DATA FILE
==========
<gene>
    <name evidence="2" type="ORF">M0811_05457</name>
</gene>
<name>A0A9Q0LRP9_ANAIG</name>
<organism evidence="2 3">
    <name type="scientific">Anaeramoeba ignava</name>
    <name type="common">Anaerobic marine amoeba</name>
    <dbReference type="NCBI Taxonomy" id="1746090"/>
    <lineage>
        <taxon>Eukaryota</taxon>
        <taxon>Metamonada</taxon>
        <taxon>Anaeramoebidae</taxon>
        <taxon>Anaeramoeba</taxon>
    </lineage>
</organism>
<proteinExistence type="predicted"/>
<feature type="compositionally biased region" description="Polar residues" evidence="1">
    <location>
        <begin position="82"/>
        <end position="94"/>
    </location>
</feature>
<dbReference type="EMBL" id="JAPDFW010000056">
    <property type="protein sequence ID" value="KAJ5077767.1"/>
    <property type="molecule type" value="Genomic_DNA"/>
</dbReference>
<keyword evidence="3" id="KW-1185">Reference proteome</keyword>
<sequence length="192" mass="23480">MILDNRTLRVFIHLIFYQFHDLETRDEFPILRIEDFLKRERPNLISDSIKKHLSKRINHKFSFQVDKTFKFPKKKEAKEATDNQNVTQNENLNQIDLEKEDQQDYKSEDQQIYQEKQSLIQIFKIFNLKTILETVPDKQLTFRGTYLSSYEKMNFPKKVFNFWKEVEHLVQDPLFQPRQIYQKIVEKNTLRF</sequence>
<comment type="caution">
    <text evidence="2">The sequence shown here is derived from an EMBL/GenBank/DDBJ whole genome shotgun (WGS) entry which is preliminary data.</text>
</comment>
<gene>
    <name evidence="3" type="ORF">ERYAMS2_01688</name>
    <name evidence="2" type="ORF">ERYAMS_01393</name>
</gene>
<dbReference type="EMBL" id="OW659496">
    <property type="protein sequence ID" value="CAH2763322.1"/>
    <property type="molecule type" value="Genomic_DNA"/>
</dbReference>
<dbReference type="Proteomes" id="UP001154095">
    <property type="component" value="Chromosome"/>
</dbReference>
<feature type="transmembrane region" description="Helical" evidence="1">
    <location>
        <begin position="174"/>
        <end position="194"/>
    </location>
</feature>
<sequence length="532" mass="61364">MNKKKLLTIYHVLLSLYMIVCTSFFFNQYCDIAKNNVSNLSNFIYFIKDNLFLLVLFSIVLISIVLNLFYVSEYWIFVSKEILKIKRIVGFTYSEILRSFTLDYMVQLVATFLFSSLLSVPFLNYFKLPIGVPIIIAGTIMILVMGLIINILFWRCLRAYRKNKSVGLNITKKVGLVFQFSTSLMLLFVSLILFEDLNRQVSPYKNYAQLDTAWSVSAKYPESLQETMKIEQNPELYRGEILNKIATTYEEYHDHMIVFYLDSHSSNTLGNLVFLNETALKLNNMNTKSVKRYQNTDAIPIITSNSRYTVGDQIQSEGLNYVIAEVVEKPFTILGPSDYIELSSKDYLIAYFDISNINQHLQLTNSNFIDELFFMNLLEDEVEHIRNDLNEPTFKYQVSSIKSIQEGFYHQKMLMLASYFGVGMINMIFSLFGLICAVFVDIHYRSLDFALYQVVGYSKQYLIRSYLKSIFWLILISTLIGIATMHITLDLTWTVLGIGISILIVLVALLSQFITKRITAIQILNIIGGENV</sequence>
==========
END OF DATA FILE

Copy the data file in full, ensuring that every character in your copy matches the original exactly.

<gene>
    <name evidence="2" type="ORF">M0811_05457</name>
</gene>
<name>A0A9Q0LRP9_ANAIG</name>
<organism evidence="2 3">
    <name type="scientific">Anaeramoeba ignava</name>
    <name type="common">Anaerobic marine amoeba</name>
    <dbReference type="NCBI Taxonomy" id="1746090"/>
    <lineage>
        <taxon>Eukaryota</taxon>
        <taxon>Metamonada</taxon>
        <taxon>Anaeramoebidae</taxon>
        <taxon>Anaeramoeba</taxon>
    </lineage>
</organism>
<proteinExistence type="predicted"/>
<feature type="compositionally biased region" description="Polar residues" evidence="1">
    <location>
        <begin position="82"/>
        <end position="94"/>
    </location>
</feature>
<dbReference type="EMBL" id="JAPDFW010000056">
    <property type="protein sequence ID" value="KAJ5077767.1"/>
    <property type="molecule type" value="Genomic_DNA"/>
</dbReference>
<keyword evidence="3" id="KW-1185">Reference proteome</keyword>
<sequence length="192" mass="23480">MILDNRTLRVFIHLIFYQFHDLETRDEFPILRIEDFLKRERPNLISDSIKKHLSKRINHKFSFQVDKTFKFPKKKEAKEATDNQNVTQNENLNQIDLEKEDQQDYKSEDQQIYQEKQSLIQIFKIFNLKTILETVPDKQLTFRGTYLSSYEKMNFPKKVFNFWKEVEHLVQDPLFQPRQIYQKIVEKNTLRF</sequence>
<comment type="caution">
    <text evidence="2">The sequence shown here is derived from an EMBL/GenBank/DDBJ whole genome shotgun (WGS) entry which is preliminary data.</text>
</comment>
<gene>
    <name evidence="3" type="ORF">ERYAMS2_01688</name>
    <name evidence="2" type="ORF">ERYAMS_01393</name>
</gene>
<dbReference type="EMBL" id="OW659496">
    <property type="protein sequence ID" value="CAH2763322.1"/>
    <property type="molecule type" value="Genomic_DNA"/>
</dbReference>
<dbReference type="Proteomes" id="UP001154095">
    <property type="component" value="Chromosome"/>
</dbReference>
<feature type="transmembrane region" description="Helical" evidence="1">
    <location>
        <begin position="174"/>
        <end position="194"/>
    </location>
</feature>
<sequence length="532" mass="61364">MNKKKLLTIYHVLLSLYMIVCTSFFFNQYCDIAKNNVSNLSNFIYFIKDNLFLLVLFSIVLISIVLNLFYVSEYWIFVSKEILKIKRIVGFTYSEILRSFTLDYMVQLVATFLFSSLLSVPFLNYFKLPIGVPIIIAGTIMILVMGLIINILFWRCLRAYRKNKSVGLNITKKVGLVFQFSTSLMLLFVSLILFEDLNRQVSPYKNYAQLDTAWSVSAKYPESLQETMKIEQNPELYRGEILNKIATTYEEYHDHMIVFYLDSHSSNTLGNLVFLNETALKLNNMNTKSVKRYQNTDAIPIITSNSRYTVGDQIQSEGLNYVIAEVVEKPFTILGPSDYIELSSKDYLIAYFDISNINQHLQLTNSNFIDELFFMNLLEDEVEHIRNDLNEPTFKYQVSSIKSIQEGFYHQKMLMLASYFGVGMINMIFSLFGLICAVFVDIHYRSLDFALYQVVGYSKQYLIRSYLKSIFWLILISTLIGIATMHITLDLTWTVLGIGISILIVLVALLSQFITKRITAIQILNIIGGENV</sequence>